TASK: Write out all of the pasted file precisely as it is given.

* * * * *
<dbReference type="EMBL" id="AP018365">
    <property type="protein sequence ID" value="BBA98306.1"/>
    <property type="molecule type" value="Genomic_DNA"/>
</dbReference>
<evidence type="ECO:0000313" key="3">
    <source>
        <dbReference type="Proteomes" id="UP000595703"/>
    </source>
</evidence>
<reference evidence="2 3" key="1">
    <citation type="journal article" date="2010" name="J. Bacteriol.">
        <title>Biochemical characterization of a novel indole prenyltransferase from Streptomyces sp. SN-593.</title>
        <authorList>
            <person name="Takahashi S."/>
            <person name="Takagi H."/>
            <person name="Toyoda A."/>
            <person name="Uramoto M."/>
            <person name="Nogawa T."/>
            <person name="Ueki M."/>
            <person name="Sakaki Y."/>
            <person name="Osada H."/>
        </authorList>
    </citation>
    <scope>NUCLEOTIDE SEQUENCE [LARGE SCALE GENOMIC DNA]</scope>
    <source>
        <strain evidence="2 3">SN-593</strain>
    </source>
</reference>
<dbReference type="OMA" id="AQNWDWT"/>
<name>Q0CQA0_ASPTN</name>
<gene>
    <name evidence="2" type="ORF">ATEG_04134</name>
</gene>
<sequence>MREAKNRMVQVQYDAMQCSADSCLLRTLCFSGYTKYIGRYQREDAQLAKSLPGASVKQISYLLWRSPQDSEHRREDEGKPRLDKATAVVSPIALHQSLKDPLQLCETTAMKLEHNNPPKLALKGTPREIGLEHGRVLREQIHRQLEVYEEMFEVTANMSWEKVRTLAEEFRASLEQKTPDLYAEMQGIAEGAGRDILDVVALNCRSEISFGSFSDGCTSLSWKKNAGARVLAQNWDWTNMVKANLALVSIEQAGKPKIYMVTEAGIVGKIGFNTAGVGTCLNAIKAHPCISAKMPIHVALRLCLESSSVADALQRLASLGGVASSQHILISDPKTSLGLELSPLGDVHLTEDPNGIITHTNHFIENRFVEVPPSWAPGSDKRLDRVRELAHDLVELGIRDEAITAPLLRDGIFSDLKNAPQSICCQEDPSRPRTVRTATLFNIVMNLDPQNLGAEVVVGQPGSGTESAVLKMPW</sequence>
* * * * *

<dbReference type="EMBL" id="AP018365">
    <property type="protein sequence ID" value="BBA98306.1"/>
    <property type="molecule type" value="Genomic_DNA"/>
</dbReference>
<evidence type="ECO:0000313" key="3">
    <source>
        <dbReference type="Proteomes" id="UP000595703"/>
    </source>
</evidence>
<reference evidence="2 3" key="1">
    <citation type="journal article" date="2010" name="J. Bacteriol.">
        <title>Biochemical characterization of a novel indole prenyltransferase from Streptomyces sp. SN-593.</title>
        <authorList>
            <person name="Takahashi S."/>
            <person name="Takagi H."/>
            <person name="Toyoda A."/>
            <person name="Uramoto M."/>
            <person name="Nogawa T."/>
            <person name="Ueki M."/>
            <person name="Sakaki Y."/>
            <person name="Osada H."/>
        </authorList>
    </citation>
    <scope>NUCLEOTIDE SEQUENCE [LARGE SCALE GENOMIC DNA]</scope>
    <source>
        <strain evidence="2 3">SN-593</strain>
    </source>
</reference>
<dbReference type="OMA" id="AQNWDWT"/>
<name>Q0CQA0_ASPTN</name>
<gene>
    <name evidence="2" type="ORF">ATEG_04134</name>
</gene>
<sequence>MREAKNRMVQVQYDAMQCSADSCLLRTLCFSGYTKYIGRYQREDAQLAKSLPGASVKQISYLLWRSPQDSEHRREDEGKPRLDKATAVVSPIALHQSLKDPLQLCETTAMKLEHNNPPKLALKGTPREIGLEHGRVLREQIHRQLEVYEEMFEVTANMSWEKVRTLAEEFRASLEQKTPDLYAEMQGIAEGAGRDILDVVALNCRSEISFGSFSDGCTSLSWKKNAGARVLAQNWDWTNMVKANLALVSIEQAGKPKIYMVTEAGIVGKIGFNTAGVGTCLNAIKAHPCISAKMPIHVALRLCLESSSVADALQRLASLGGVASSQHILISDPKTSLGLELSPLGDVHLTEDPNGIITHTNHFIENRFVEVPPSWAPGSDKRLDRVRELAHDLVELGIRDEAITAPLLRDGIFSDLKNAPQSICCQEDPSRPRTVRTATLFNIVMNLDPQNLGAEVVVGQPGSGTESAVLKMPW</sequence>